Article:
As automotive enthusiasts we have all experienced that sensation—the feeling of boredom with our car’s current state of performance. We use our hard-earned cash to purchase and install another “go fast” product and then take to the streets for testing. The butt dyno registers big gains as we mash our right foot to the floor and adrenaline fills our veins, but as weeks pass and gallons of $4 gas are swallowed, the feelings of joy and excitement begin to diminish. We no longer feel the impact of our upgrades and we become used to our new level of output, and once again itch for more.

Tom Fukamoto is well aware of this cycle. Fukamoto’s story begins five years ago with the purchase of his ’03 Infiniti G35 coupe. Not satisfied with the look of his new G, he opted for a set of 19-inch Rays Volk TE-37s matched with Bridgestone Potenza S-03 rubber. He then added an Impul front bumper, side skirts, and a rear apron. With no intentions of increasing power, Fukamoto was more than happy with his coupe.

But the mod bug bit again. After consulting a local performance shop, he decided it was time to up the ante and had a custom, single turbo kit installed. To complement the new turbo, a GReddy front-mount intercooler was mounted along with a SARD Racing wastegate and a SQV blow-off valve from HKS. A slew of custom exhaust piping had to be fabricated for the kit and the ignition system was upgraded with NGK spark plugs and Denso coil packs. In order to supply more fuel to the system, Fukamoto went with a Bosch Racing fuel pump and SARD injectors. An HKS F-Con V pro standalone unit was added to manage the new power and allow for a safe and reliable tune. The car hit the dyno and laid down an impressive 410 hp to the rear wheels.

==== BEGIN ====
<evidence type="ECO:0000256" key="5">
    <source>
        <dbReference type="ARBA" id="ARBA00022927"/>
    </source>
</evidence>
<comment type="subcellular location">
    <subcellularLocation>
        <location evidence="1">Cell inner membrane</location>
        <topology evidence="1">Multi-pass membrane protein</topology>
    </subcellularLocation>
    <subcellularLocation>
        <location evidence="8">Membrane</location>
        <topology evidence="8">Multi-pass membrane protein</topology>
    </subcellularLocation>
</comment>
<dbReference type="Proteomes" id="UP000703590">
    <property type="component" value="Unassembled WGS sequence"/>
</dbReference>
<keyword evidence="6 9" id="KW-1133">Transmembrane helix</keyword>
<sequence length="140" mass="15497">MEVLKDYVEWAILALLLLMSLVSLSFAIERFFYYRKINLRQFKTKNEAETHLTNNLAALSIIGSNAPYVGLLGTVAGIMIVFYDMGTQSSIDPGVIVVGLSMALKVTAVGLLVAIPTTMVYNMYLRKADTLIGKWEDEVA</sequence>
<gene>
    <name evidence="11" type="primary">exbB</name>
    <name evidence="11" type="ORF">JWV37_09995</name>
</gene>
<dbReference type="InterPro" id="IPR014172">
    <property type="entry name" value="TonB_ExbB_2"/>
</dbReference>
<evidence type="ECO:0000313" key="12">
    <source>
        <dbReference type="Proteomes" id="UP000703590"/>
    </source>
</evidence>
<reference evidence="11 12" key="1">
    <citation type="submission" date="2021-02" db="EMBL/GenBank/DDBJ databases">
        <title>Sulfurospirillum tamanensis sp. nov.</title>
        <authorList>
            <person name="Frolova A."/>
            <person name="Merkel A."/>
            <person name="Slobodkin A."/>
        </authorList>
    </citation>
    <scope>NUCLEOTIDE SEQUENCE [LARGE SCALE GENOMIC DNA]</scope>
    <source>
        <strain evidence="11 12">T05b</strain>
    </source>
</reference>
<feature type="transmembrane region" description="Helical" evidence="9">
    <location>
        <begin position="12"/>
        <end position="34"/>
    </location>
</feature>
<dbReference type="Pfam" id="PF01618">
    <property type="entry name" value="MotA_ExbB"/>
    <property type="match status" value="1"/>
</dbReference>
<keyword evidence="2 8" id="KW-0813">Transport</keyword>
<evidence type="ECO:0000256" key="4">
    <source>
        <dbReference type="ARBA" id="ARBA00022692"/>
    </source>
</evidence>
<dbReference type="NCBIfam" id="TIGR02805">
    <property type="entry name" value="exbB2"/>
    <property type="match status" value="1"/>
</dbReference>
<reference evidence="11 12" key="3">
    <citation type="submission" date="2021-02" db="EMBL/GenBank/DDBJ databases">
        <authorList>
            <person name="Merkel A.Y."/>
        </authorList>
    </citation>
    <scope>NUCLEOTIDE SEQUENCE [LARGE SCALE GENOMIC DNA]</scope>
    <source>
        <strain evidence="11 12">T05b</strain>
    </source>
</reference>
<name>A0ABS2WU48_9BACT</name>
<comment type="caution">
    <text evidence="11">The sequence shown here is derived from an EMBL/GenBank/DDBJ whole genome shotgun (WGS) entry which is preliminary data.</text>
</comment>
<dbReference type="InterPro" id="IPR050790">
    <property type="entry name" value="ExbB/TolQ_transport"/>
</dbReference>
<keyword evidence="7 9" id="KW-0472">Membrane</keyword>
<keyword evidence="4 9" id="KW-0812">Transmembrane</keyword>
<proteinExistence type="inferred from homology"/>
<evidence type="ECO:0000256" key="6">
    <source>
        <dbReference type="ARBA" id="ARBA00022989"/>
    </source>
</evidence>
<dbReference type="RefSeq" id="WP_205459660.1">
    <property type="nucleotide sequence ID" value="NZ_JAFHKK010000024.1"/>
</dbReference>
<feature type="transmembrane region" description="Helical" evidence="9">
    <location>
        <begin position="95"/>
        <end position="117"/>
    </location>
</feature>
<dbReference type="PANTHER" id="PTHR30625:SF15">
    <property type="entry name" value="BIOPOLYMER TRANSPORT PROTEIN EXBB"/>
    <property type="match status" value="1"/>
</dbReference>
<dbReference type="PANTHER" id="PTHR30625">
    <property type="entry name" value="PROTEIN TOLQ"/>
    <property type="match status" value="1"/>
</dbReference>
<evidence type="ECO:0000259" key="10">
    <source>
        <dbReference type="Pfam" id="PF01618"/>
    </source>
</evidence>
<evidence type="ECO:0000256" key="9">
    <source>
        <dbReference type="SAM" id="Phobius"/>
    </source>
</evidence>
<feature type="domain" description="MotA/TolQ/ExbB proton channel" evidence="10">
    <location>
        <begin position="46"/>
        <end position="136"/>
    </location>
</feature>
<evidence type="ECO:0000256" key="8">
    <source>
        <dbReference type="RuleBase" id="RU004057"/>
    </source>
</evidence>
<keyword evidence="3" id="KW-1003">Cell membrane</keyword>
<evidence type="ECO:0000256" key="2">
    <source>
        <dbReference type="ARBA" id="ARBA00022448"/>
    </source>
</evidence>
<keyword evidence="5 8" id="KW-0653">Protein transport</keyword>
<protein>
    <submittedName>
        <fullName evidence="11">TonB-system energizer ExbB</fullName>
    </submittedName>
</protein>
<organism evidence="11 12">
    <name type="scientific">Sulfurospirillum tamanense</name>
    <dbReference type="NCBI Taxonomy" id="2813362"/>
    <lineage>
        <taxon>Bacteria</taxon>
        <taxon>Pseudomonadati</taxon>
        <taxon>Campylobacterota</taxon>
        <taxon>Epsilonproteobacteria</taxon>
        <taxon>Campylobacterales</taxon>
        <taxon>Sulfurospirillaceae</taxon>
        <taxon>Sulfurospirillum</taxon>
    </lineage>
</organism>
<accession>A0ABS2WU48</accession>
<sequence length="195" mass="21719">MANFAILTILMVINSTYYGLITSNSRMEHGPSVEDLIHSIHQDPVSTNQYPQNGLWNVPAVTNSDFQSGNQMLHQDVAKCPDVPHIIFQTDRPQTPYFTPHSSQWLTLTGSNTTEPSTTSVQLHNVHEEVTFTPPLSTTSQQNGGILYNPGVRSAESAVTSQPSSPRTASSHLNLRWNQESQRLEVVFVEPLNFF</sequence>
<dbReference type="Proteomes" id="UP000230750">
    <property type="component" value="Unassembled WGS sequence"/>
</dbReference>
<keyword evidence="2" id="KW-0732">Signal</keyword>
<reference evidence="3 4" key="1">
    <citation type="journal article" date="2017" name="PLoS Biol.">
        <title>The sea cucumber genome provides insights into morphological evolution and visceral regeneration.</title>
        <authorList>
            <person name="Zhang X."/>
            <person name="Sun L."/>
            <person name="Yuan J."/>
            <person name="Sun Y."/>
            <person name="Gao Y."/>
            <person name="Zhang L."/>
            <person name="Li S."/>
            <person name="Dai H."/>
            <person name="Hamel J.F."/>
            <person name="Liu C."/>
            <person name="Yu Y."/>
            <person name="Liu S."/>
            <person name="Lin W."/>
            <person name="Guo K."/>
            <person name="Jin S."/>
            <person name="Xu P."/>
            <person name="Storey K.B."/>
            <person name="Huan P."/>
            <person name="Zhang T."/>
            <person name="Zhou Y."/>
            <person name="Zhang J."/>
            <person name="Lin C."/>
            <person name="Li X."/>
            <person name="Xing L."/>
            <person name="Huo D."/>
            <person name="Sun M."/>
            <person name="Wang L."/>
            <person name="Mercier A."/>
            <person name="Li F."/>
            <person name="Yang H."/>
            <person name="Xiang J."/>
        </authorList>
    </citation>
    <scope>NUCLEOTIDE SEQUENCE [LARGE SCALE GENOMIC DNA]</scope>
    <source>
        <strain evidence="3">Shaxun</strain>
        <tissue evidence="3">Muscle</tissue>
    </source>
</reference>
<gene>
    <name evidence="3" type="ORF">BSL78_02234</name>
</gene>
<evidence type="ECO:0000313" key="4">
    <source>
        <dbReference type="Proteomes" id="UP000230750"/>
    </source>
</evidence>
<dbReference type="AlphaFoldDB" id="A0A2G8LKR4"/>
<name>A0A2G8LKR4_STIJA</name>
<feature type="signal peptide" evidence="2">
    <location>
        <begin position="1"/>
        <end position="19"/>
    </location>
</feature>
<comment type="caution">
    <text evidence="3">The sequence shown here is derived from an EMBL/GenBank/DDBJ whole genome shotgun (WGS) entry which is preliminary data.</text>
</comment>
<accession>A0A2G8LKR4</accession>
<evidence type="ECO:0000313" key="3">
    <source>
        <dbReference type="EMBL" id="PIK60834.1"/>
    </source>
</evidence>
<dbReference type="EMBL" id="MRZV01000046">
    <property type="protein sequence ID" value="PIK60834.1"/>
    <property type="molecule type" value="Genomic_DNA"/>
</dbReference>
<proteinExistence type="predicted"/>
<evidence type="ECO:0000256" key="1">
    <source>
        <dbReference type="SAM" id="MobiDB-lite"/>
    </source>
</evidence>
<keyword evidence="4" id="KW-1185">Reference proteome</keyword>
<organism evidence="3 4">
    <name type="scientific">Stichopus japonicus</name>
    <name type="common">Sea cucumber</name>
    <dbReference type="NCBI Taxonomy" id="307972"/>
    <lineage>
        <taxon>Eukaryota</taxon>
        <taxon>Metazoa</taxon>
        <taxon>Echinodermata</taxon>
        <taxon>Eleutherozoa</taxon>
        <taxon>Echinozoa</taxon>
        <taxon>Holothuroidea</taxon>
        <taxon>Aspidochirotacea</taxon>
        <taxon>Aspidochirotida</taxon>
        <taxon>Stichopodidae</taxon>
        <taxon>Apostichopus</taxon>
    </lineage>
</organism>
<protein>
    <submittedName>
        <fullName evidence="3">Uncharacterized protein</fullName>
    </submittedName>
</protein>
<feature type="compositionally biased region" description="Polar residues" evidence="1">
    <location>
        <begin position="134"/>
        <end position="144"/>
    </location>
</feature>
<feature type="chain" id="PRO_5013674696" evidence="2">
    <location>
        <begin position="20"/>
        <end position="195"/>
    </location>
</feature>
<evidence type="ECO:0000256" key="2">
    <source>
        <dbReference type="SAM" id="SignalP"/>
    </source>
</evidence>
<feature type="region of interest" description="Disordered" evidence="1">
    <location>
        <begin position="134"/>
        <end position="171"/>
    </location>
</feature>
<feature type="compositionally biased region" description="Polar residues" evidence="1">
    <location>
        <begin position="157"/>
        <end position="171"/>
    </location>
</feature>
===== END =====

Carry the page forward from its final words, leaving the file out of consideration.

Fukamoto’s initial goal of building a powerful G with a “nice and simple looking exterior” was complete. He showed the car at both the ’04 Chinatown Showoff and HIN San Mateo 2004, taking First Place in the VIP category at Chinatown. Not bad for a car driven to and from the show. Fukamoto made it clear that this is no garage queen. He drives the car three to five times per week in Southern California traffic and is not afraid to put miles on his baby. With all this seat time, the thrill of 410 horses on tap was starting to fade. Fukamoto had grown accustomed to the power and it just wasn’t “doing it” for him anymore.